Super steps to protect inheritance in blended families

Australian Financial Review

5 December 2016

Debra Cleveland

Blended families are complicated enough in life. But things can get a whole lot more complex after death. That’s because there are different rules for superannuation that not even the most carefully documented will can cover.

Super does not form part of your estate and so cannot be provided for in your will. Under super law, when you die your death benefit can only be paid to your “dependents” – your spouse and children.

Consider this situation: Jim* moved in with Anna and her two young children nine months ago. He and his wife Susan separated three years ago but are not yet divorced, and they have two adult children.

When Jim dies, his “first” family assumes his substantial super balance will go to them.

But, explains Peter Bobbin, managing principal of Argyle Lawyers, it could go either way. “The definition of ‘spouse’ under the SIS Act includes a person who is married to the deceased at the date of death, however it also includes a person who is in a bona fide domestic relationship with the deceased as at the date of death,” Bobbin notes.

Super law does not require the usual two-year “de facto” time period for someone to be considered a spouse. “Conceptually, if a couple have fully committed to each other and are living together as a couple, one night is enough!” adds Bobbin.

“The definition of spouse under the SIS Act means that the de-facto spouse of nine months could receive the deceased’s death benefit rather than the deceased’s children.”

Lawyers call this the “blow in” problem and it’s just one of a series of ways your super may not end up in the hands of the people of your choice.

So how do you ensure your super benefits go to the right beneficiaries?

It’s vital, says Andrew Yee of HLB Mann Judd, to set up a binding death benefit nomination (BDBN) that specifies the beneficiaries of your super benefits when you die.

“On death, the trustee of your super fund must follow your BDBN instructions and cannot deviate and pay non-nominated beneficiaries such as stepchildren, or ex-partners,” explains Yee, director of superannuation at HLB Mann Judd.

Bobbin says don’t be fooled by “a mere nomination”. “For it to carry out your wishes, it must be binding – ie, binding on the trustee who must follow whatever the nomination may say.”

If a BDBN is not in place, Yee says, the super fund trustee has the discretion to pay the deceased super death benefits to whomever they please, provided that person is a death benefit dependant.

Two witnesses

“Interestingly the SIS Act that governs super fund trustees states that a person’s death benefits can only be paid to their ‘dependant’ on death, yet the definition of ‘dependant’ does not include an ex-spouse, but would include a stepchild,” he says.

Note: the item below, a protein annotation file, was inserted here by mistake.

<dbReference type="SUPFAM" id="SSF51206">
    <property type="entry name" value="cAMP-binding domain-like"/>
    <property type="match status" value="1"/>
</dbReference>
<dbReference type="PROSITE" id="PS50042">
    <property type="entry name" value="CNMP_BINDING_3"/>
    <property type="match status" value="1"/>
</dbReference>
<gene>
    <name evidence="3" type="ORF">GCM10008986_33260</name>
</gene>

So without a BDBN, the trustee could not pay the death benefit directly to an ex-spouse, but they could pay it to a stepchild provided the deceased’s current spouse is still alive.

Colin Lewis, senior manager of strategic advice at Perpetual Private, points out that even where you may think there’s a binding nomination in place, you’ve got to follow the rules strictly or it can be disregarded.

For a start, it must be signed and dated by you in front of two witnesses, both over the age of 18 and neither a nominated beneficiary. There also has to be a declaration (signed and dated) that the nomination was signed in front of two witnesses. And most (unless they are non-lapsing) are only valid for three years, so you’ll need to update regularly.

Further, Lewis says, you can only nominate a dependant, as defined by super law, or their legal or personal representative – generally the executor – as a beneficiary. Under super law, a dependant includes a spouse, whether legal or de facto, children whether under or over 18 (albeit tax may apply for kids over the age of 18), financial dependants and inter-dependents. A former spouse is not regarded to be a dependant.

If you’ve nominated a legal or personal representative, you’ll need to take a few extra steps to ensure this person is able to carry out your wishes. In the case of a self-managed super fund (SMSF), you need to ensure that the trust deed has a provision that includes this person as a trustee. “This incorporates them into the running of the fund rather than it being left to chance,” Lewis says.

Yee says a common problem is where SMSF trustees want their death benefits to go to, say, a second spouse as a reversionary pension for as long as they live, and then for a lump sum to be paid to their own children.

“A BDBN may not be effective in this scenario, as when the deceased’s benefits revert to the surviving spouse, the death benefit becomes an asset of the surviving spouse and they could potentially decide who receives the end benefit upon their death,” Yee says.

A better option, he suggests, is to arrange to have the SMSF converted to a small APRA fund on death. That way an independent trustee would be appointed to administer the fund and enforce the death benefit wishes.

“Or they may arrange to ‘hard wire’ the SMSF trust deed with a specific clause that prevents their death benefits passing to unintended parties. This scenario is definitely one for the lawyers,” Yee says.

Bobbin says with SMSFs, even where there is a binding death nomination, caution should be taken in terms of trustees. As he says, “he, or she, who controls the bank account holds one of the keys to death benefit power”.

“If the deceased’s new partner becomes the trustee of the SMSF, or becomes in control of the trustee company of the SMSF, perhaps because they are the remaining director of the trustee company, then he or she may have the ultimate discretion to pay the death benefit to themselves and not the children of the deceased,” Bobbin says.

*Example provided by Argyle Lawyers.